From “Sayings, Wise and Otherwise,” by Frederic S. Cozzens; American Book Exchange, New York; 1880; pp. 260-265.
ABOUT eight miles from Stratford-on-Avon, the honored birth and burial-place of Shakespeare, stands the pleasant little town of Warwick, upon the same river, the most beautiful of English rivers, — the Avon. If you are a moralist, and prone to compare the pomps and vanities of the world with the humblest memorials of departed genius, you need but look upon the stone-paved kitchen and the two-story bedroom of the house where the famous dramatist first drew breath, and then upon the lordly towers and battlements of Warwick Castle, to satisfy yourself that imagination has a more lasting hold upon the world than reality; that the creator of fictitious kings, Shakespeare, has a wider and more enduring fame than even the King-maker, the last of the Barons, the proud Richard Neville, Earl of Warwick, who raised up and pulled down real kings at his pleasure.
It was while enjoying the reflections which such contrast will naturally awaken in every human breast, that I loitered through the pleasant street of Warwick; now leaning over the stone bridge, beneath which flows the Avon, and looking lower down to the broken, ivy-covered arch of the old bridge, built in the time of the Crusades, beyond 261 which are the lofty walls of the castle; or, perchance, surveying with wonder and admiration the beautiful Beauchamp Chapel; or thinking of the stout hero, Guy of Warwick, the redoubtable lover of fair Phœlice, — that I wandered in the direction of one of the town-gates, over which is built a little chapel, and presently saw a quaint building of the past ages, that at once arrested my attention.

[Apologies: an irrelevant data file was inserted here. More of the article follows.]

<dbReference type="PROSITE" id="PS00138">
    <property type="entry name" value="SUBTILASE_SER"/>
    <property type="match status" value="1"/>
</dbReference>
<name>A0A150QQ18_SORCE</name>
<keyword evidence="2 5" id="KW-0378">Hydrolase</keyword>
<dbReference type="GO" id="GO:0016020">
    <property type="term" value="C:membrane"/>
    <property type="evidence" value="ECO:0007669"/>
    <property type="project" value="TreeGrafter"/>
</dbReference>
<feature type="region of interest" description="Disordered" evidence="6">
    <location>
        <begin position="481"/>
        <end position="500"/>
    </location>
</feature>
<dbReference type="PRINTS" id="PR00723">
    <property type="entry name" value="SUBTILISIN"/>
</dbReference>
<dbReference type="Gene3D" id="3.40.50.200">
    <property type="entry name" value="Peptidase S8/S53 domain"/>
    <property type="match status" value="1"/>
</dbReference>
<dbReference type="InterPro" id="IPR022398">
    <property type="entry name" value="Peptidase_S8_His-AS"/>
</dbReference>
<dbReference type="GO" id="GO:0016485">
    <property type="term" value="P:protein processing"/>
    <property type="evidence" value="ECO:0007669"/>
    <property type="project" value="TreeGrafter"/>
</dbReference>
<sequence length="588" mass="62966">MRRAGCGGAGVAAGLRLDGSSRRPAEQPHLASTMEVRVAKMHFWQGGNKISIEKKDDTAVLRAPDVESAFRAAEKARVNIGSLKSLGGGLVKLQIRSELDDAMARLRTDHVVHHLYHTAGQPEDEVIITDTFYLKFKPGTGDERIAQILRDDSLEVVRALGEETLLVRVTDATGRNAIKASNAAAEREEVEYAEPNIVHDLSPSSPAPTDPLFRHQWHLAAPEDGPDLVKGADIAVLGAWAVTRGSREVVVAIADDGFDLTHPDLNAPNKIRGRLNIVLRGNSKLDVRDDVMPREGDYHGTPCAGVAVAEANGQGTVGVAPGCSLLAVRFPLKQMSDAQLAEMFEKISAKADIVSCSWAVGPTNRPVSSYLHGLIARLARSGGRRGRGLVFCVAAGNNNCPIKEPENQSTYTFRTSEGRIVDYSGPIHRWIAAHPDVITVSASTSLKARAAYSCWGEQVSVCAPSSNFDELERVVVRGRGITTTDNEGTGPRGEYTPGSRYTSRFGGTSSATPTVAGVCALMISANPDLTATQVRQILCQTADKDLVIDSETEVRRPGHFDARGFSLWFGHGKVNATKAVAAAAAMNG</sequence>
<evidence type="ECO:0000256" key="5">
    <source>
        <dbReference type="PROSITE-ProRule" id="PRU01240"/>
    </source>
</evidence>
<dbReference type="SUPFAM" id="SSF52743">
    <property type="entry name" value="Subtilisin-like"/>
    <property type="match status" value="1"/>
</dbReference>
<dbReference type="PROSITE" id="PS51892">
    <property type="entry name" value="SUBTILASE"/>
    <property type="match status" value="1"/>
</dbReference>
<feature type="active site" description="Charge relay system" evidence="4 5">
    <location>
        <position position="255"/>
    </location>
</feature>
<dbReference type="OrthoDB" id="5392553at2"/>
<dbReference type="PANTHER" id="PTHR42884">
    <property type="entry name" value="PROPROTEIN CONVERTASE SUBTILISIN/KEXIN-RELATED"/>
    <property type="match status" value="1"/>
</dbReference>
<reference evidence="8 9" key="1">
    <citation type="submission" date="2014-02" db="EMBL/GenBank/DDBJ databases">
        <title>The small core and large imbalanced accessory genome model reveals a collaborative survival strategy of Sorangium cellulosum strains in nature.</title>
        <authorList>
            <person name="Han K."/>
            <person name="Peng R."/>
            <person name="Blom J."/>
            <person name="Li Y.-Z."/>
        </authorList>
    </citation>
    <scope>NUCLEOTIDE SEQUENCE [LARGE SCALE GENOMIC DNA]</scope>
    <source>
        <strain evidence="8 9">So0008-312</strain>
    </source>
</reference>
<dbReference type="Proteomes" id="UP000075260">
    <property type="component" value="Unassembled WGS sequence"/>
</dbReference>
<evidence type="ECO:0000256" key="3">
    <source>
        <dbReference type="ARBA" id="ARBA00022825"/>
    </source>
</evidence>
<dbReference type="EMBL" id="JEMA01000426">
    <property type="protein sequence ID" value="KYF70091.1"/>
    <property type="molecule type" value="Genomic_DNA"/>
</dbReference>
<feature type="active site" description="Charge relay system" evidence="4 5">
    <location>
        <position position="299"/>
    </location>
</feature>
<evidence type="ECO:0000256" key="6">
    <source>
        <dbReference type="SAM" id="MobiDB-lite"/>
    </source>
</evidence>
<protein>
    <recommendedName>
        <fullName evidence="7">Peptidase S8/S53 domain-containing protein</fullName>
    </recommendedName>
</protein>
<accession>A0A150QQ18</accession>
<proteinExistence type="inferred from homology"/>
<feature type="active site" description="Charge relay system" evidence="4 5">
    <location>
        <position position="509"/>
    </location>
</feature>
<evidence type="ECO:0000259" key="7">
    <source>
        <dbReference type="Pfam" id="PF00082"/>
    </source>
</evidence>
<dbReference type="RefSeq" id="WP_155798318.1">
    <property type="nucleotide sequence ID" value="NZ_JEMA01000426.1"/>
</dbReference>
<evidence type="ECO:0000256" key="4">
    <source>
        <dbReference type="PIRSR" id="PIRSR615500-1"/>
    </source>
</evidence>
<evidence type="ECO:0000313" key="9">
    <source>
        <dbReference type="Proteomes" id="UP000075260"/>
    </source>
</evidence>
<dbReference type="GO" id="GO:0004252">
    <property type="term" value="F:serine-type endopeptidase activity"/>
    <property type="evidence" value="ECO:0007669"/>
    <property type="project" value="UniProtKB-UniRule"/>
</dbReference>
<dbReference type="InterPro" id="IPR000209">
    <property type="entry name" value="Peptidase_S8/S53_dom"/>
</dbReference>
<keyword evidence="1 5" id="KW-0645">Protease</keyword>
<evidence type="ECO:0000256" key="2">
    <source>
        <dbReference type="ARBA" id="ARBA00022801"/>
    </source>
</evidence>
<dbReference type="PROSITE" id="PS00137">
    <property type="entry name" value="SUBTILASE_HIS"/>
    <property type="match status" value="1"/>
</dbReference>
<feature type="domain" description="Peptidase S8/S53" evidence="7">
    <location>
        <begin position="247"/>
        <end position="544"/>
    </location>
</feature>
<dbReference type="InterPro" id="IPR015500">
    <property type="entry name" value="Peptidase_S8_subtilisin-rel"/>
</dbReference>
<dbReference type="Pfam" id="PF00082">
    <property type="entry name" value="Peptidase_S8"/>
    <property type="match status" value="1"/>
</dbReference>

It was a Home for Old Men.
Such is the inscription over the front of the hospital of St. John: —
ROBERTI DVDLEII, COMITIS
Founded nearly three hundred years ago by the ambitious Earl of Leicester, at that time the princely suitor to the hand of Elizabeth; the magnificent Lord of Kenilworth; the ambitious pretender to the princely throne of Holland (and so sure of it, that medals were struck to commemorate the event), — this friend and enemy of Sir Walter Raleigh; this faithless relative of Sir Philip Sidney; this intriguing, splendid, ambitious voluptuary, who may even have connived at the assassination of his loving wife, dear Amy Robsart, that he might gain the cruel hand of England’s greatest queen; this man, unprincipled, covetous, selfish, and unscrupulous, in the midst of his profligate career, his lust of power, and his lust of wealth, had so much of human instinct in him that he, out of his 262 superfluity, endowed, in the pleasant town of Warwick, “A Home for Old Men.” The name of the Earl of Leicester now is a by-word and a reproach; his memory is connected with outrage, cruelty, and baffled ambition; Kenilworth is in ruins; but this endowment, after a lapse of three hundred years, still remains living and pregnant with life, and will be like a taper shining through the dark, to show for future ages that